571 - An Ultrasound-Guided Intravenous Program Improves First Stick Success and Longevity in Critically Ill Children.
Wednesday, May 13, 2020
Location: Majestic Ballroom: Majestic
Background and Objectives: Ultrasound guidance has been shown to improve the first stick success in obtaining peripheral (PIV) intravenous access. However, widespread implementation in the critical care setting remains low. We hypothesized that the implementation of a nursing education curriculum would result in increased first stick and overall PIV placement success rates compared to conventional landmark-based methods.
Methods: This is a pre-post intervention study of ultrasound guidance for PIV placement with data from a landmark guided (LM) PIV epoch from April until December 2018 and an Ultrasound guided (US) epoch starting in December 2018 until October 2019. Pediatric intensive care unit (PICU) Registered Nurses (RNs) at a quaternary medical-surgical referral institution were enrolled. Each RN attempted placement of 10 PIVs by using the LM methods. The RNs were then individually coached through a one-hour education session that involved a presentation and hands on ultrasound practice. The education was consolidated by placement of 5 proctored US PIVs. Lastly, each RN attempted 10 PIVs using US guidance. First stick success, overall success and longevity of PIV placement were compared using the LM vs. US methods. Fisher’s exact test was used to compare categorical data. Kaplan-Meier survival analysis was performed to compare longevity of PIVs placed.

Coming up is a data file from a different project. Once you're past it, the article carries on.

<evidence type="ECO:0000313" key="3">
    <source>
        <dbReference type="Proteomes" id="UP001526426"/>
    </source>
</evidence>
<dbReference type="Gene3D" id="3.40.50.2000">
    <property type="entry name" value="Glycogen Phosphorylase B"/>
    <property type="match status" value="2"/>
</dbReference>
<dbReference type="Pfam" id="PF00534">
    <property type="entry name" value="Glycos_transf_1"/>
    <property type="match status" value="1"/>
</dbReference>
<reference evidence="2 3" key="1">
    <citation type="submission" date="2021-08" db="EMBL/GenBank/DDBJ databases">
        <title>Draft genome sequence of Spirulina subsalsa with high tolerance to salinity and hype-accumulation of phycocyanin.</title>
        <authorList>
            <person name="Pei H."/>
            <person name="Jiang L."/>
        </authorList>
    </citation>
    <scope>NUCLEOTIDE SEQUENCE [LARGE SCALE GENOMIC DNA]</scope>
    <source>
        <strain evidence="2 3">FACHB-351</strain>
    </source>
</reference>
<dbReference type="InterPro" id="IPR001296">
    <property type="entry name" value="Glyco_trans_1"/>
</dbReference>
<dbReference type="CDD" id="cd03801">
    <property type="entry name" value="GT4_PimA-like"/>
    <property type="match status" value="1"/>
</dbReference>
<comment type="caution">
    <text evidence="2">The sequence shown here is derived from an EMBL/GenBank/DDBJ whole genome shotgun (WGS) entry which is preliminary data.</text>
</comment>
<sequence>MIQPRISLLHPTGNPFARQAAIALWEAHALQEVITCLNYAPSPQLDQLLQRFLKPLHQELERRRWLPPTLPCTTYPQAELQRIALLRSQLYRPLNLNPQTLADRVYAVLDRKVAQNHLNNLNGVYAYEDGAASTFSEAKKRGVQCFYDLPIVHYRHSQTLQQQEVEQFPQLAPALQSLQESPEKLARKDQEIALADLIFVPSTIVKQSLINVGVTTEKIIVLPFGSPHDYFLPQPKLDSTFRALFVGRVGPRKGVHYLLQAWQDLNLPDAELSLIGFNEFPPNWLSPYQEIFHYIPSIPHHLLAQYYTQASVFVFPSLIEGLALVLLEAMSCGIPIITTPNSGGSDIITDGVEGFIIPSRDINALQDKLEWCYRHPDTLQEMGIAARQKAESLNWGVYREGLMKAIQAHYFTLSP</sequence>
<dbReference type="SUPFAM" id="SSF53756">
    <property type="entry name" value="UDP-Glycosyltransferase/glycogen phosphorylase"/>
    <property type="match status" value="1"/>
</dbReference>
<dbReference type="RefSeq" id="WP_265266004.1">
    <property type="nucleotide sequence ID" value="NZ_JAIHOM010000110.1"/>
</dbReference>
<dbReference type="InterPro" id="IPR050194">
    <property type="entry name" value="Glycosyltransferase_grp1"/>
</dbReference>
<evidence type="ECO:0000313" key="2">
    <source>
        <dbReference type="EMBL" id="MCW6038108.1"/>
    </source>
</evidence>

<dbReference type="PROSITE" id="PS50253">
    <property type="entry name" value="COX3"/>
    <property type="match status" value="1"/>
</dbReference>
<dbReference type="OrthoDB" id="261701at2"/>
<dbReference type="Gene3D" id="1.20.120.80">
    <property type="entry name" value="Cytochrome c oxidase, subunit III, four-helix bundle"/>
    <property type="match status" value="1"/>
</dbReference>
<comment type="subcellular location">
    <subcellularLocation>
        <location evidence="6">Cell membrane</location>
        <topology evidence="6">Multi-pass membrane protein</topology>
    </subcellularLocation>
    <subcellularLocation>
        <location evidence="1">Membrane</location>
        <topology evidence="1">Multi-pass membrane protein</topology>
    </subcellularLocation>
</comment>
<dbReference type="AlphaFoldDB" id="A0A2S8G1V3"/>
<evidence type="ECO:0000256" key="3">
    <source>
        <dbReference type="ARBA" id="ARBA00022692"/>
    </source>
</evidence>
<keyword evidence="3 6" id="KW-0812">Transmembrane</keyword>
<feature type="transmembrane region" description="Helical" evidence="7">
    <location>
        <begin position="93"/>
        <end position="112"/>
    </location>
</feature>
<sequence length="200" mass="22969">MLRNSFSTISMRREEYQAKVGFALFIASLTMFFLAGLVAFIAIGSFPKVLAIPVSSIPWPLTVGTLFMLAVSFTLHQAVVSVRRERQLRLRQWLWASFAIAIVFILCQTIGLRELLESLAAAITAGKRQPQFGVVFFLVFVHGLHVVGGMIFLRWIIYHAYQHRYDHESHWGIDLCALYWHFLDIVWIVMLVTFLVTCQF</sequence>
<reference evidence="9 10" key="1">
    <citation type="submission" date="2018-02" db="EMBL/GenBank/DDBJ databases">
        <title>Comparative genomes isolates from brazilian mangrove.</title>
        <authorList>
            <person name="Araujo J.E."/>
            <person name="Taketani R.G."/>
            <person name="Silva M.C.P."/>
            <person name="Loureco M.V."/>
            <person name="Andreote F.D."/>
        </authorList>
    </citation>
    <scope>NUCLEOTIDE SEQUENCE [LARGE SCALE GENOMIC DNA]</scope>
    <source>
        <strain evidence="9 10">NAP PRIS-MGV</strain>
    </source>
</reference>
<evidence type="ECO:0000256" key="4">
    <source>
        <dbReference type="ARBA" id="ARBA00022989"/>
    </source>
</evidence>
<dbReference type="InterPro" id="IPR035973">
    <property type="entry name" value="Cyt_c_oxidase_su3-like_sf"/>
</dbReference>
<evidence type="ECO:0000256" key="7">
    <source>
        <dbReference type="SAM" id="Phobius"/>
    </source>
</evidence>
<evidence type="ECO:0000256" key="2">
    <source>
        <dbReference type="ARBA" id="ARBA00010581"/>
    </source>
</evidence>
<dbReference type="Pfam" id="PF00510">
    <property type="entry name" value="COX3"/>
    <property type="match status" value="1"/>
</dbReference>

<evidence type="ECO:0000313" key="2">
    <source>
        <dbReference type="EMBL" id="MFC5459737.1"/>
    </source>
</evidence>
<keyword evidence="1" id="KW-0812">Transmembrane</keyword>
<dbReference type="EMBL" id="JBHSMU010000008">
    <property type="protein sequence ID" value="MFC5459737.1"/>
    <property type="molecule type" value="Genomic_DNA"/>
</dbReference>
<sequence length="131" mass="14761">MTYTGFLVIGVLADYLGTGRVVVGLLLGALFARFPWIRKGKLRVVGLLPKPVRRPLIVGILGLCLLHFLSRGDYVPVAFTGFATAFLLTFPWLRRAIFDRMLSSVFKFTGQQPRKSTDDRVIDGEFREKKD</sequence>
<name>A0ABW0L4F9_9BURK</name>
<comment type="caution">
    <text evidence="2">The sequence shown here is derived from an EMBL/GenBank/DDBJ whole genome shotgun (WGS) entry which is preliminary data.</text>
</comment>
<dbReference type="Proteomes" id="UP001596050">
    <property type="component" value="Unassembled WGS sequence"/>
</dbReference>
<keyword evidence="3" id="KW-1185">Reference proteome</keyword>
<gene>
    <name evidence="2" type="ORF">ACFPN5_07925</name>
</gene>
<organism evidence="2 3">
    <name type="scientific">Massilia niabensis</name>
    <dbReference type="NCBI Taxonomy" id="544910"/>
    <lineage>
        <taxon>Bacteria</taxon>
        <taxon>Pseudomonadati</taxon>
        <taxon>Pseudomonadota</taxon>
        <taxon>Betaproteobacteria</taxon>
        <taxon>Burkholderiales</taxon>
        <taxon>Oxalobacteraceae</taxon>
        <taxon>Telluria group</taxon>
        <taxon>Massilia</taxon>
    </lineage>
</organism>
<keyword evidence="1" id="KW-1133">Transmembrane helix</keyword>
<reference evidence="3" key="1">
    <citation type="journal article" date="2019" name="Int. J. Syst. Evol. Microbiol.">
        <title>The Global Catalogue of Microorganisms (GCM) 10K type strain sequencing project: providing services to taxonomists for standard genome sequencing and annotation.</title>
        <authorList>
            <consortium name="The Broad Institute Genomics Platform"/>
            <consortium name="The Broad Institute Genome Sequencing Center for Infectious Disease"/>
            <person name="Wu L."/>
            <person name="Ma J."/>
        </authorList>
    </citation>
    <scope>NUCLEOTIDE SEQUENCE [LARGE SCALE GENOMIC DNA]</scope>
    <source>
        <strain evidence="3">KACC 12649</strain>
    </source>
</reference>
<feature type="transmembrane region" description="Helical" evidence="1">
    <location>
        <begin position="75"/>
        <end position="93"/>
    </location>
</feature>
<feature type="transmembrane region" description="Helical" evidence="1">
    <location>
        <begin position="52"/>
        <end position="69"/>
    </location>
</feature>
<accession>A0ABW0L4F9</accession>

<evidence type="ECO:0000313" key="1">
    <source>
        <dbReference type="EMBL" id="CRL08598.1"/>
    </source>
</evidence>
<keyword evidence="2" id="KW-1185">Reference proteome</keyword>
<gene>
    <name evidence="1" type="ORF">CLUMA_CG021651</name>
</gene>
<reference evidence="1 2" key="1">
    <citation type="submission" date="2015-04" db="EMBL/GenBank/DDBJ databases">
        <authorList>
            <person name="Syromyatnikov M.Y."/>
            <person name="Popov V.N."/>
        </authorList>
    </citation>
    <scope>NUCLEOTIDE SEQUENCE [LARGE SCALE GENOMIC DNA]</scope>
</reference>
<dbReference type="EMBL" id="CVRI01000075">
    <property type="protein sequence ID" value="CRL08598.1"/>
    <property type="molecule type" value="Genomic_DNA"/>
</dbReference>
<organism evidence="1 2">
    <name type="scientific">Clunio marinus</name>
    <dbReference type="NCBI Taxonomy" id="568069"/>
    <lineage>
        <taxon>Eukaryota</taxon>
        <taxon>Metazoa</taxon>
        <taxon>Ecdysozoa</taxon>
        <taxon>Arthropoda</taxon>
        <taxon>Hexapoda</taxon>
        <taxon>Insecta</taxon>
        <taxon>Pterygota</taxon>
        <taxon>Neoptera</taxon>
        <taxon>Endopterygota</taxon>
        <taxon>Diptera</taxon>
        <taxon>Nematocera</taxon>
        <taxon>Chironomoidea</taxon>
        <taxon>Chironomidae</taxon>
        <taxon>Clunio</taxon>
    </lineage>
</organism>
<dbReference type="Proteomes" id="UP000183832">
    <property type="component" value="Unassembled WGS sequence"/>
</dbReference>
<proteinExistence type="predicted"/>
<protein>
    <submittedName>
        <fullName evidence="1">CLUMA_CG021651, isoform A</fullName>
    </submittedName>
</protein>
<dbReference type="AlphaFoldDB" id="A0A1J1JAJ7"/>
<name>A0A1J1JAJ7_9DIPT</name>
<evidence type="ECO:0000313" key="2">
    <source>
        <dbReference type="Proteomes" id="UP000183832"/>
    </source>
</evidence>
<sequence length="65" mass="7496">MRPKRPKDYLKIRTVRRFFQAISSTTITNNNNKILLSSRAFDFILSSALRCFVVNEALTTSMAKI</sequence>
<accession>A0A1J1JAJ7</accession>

Results: A total of 15 RNs in the LM group attempted placement of 150 PIVs. In the US guided placement group 15 RNs attempted placement of 143 PIVs. The first stick success in the US group was 87.9% compared to 47.3% in the LM group (p value < 0.001). Overall success was also superior in the US group compared to the LM group (93.1% vs. 57.3%, respectively) (p value < 0.001). A Kaplan Meier survival analysis demonstrated that PIVs placed by US lasted longer than LM ones (p value < 0.050, log-rank).
Conclusion: Ultrasound guidance measurably improves first-stick success and catheter longevity in critically ill children. A one-hour standardized curriculum with a 5 PIV credentialing requirement is readily sufficient to establish a program.